A judge in a tiny courtroom in the Ecuadorean Amazon ruled Monday that the oil giant Chevron was responsible for polluting remote tracts of Ecuadorean jungle and ordered the company to pay more than $9 billion in damages, one of the largest environmental awards ever.
The award against Chevron “is one of the largest judgments ever imposed for environmental contamination in any court,” said David M. Uhlmann, an expert in environmental law at the University of Michigan. “It falls well short of the $20 billion that BP has agreed to pay to compensate victims of the gulf oil spill but is a landmark decision nonetheless. Whether any portion of the claims will be paid by Chevron is less clear.”
Both sides said they would appeal the ruling…Pablo Fajardo, a lawyer for the plaintiffs, called the ruling a “triumph of justice,” but said it still fell short. “We’re going to appeal because we think that the damages awarded are not enough,” he said in a telephone interview. The plaintiffs were seeking as much as $113 billion, according to a report recently submitted to the court. A Chevron spokesman, Kent Robertson, called the decision “illegitimate and unenforceable.” He said Chevron would appeal through the Ecuadorean legal system, and would not pay the damages. “This is the product of fraud,” he said. “It had always been the plan to inflate the damages claim and coordinate with corrupt judges for a smaller judgment.”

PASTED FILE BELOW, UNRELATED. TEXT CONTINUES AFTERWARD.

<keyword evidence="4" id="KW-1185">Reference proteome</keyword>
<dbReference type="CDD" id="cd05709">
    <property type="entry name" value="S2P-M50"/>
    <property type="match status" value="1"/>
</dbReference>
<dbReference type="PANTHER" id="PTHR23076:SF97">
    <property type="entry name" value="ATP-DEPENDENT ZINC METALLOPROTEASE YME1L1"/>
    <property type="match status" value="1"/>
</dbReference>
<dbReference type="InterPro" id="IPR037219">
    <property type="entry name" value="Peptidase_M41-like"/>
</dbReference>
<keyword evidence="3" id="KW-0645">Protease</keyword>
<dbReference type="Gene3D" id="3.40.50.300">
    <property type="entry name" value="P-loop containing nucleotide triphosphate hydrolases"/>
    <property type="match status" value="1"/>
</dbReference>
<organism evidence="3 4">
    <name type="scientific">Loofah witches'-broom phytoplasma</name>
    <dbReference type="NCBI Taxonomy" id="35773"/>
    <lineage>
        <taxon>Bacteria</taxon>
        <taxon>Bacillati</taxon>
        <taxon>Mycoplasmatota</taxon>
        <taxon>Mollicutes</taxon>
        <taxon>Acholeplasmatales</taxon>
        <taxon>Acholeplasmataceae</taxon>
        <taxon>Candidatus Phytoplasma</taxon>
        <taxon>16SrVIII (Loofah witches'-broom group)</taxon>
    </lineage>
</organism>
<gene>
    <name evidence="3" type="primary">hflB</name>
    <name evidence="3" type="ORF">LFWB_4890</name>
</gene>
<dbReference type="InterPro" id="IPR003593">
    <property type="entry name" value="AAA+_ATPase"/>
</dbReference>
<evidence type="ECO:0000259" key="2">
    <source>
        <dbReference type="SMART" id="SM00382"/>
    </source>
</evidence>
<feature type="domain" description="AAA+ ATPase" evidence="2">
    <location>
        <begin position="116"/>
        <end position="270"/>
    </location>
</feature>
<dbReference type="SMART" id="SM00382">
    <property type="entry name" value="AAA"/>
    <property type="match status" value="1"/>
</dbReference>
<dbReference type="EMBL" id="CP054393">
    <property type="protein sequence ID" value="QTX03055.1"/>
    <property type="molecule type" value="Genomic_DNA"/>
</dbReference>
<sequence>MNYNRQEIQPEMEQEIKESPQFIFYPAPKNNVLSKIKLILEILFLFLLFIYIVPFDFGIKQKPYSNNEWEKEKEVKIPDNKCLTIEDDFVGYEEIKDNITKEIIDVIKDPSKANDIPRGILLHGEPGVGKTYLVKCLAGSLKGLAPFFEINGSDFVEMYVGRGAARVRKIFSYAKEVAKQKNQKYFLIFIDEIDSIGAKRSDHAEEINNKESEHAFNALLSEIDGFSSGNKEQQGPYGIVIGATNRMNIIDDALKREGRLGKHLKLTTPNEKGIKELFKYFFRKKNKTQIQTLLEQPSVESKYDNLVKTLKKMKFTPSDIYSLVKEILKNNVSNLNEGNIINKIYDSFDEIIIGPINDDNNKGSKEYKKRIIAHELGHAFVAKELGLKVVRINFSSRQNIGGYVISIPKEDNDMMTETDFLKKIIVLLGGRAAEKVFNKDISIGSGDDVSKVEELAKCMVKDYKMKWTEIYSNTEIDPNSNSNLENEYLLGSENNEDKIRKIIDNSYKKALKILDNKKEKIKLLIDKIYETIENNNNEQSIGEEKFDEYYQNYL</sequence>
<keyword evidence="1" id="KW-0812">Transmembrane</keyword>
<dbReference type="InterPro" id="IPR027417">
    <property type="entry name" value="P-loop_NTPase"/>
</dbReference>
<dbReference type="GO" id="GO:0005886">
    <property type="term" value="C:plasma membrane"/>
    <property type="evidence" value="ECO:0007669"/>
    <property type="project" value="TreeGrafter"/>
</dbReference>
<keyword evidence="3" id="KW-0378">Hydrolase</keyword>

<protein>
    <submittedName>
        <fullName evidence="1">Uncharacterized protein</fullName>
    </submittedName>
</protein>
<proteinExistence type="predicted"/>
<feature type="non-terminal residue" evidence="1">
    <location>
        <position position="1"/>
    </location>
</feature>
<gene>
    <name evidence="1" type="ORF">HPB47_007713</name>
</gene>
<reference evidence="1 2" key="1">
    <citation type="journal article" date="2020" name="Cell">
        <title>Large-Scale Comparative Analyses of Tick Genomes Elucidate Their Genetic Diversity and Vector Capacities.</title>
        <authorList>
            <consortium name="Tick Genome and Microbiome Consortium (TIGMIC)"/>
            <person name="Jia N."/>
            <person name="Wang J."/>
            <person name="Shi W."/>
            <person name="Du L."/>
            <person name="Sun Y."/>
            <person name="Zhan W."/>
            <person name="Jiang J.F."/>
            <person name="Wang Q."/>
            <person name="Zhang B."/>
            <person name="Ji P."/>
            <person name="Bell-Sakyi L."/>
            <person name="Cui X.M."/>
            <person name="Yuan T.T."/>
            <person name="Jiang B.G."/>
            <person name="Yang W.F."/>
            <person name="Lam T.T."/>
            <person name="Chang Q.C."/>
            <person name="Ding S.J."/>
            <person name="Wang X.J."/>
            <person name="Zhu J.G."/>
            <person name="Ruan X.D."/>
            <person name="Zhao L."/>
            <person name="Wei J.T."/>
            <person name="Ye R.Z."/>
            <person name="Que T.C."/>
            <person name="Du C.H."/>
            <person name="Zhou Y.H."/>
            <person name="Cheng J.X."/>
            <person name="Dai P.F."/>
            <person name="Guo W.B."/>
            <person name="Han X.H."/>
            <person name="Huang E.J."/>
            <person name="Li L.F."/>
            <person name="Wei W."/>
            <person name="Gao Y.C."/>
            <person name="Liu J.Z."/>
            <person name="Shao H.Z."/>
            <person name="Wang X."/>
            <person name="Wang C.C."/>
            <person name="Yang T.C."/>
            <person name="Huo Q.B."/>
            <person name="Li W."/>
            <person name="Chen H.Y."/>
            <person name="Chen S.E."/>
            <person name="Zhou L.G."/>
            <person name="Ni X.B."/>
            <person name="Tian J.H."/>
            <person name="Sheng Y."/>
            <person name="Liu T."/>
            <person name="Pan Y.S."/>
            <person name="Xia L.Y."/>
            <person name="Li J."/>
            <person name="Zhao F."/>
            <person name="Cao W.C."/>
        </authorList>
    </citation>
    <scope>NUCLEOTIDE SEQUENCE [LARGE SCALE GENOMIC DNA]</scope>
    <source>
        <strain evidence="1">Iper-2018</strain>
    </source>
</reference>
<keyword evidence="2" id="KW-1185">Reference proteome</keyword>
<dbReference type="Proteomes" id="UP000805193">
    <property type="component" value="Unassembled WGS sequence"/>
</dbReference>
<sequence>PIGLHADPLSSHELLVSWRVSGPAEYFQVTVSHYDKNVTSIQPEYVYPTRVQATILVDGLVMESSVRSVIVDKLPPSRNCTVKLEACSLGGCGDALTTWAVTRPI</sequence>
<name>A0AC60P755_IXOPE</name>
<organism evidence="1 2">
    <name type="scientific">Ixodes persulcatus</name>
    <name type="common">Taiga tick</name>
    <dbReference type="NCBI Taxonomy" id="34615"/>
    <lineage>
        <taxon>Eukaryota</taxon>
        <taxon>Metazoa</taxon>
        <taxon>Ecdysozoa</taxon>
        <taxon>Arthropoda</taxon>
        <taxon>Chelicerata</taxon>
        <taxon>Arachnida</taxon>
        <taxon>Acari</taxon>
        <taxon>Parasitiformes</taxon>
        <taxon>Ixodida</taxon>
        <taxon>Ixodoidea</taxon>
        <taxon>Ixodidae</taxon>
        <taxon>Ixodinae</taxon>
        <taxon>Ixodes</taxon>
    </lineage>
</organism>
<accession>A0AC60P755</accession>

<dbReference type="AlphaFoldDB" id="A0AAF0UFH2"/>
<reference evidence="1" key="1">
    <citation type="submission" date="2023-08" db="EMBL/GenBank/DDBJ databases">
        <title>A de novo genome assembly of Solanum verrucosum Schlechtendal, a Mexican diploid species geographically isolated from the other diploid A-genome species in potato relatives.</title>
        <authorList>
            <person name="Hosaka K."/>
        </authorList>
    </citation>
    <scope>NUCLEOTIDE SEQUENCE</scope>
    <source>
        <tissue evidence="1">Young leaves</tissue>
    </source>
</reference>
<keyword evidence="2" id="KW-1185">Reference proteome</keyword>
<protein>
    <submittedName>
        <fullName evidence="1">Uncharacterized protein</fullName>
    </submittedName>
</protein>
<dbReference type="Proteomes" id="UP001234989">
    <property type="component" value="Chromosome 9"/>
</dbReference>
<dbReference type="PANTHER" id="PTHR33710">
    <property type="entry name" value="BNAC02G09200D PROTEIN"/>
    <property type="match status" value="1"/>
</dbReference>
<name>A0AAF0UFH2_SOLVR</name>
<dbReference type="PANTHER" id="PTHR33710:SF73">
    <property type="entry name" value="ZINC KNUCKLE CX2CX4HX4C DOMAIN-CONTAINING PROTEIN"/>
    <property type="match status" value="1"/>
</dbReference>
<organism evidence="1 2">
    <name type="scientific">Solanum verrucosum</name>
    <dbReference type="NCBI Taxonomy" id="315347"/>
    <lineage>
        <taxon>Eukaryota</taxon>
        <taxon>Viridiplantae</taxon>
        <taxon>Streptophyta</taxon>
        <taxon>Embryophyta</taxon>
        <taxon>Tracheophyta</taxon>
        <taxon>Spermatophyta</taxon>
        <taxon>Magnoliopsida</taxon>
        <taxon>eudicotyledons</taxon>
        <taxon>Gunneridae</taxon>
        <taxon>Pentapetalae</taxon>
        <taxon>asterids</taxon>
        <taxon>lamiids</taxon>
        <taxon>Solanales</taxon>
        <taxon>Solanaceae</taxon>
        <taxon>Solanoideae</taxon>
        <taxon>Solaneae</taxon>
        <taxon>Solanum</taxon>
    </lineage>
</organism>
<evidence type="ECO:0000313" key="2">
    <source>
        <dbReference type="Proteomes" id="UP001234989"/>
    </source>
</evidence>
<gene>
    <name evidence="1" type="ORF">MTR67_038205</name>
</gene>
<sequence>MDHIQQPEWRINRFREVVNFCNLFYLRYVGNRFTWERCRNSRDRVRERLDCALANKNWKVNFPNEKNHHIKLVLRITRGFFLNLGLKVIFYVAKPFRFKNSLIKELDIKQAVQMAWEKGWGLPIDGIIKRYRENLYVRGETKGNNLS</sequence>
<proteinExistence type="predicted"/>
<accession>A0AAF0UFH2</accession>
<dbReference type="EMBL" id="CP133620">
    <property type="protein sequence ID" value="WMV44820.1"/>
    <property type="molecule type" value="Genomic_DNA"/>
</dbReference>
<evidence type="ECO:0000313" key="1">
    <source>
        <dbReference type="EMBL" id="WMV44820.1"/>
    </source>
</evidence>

The origins of the case go back to the 1970s, when Texaco, which was later acquired by Chevron, operated as a partner with the Ecuadorean state oil company. The villagers sued in 1993, claiming that Texaco had left an environmental mess that was causing illnesses. Chevron bought Texaco in 2001, before the case was resolved.
Chevron has been playing hardball for at least the last two years. It produced video recordings from watches and pens wired with bugging devices that suggested a bribery scheme surrounded the proceedings and involved a judge hearing the case. The judge was forced to resign, although it was later revealed that an American behind the secret recordings was a convicted drug trafficker…
Last week, Chevron filed a suit against dozens of people involved in the case, charging that they conspired to extort the company for $113 billion by making up evidence and trying to manipulate the Ecuadorean legal system. At the company’s request, an American judge issued a temporary restraining order to block any judgment for at least four weeks. A day later, international arbiters ordered Ecuador to suspend the enforcement of any judgment.
Excerpts from SIMON ROMERO and CLIFFORD KRAUSS, Ecuador Judge Orders Chevron to Pay $9 Billion, NYTimes, Feb. 14, 2011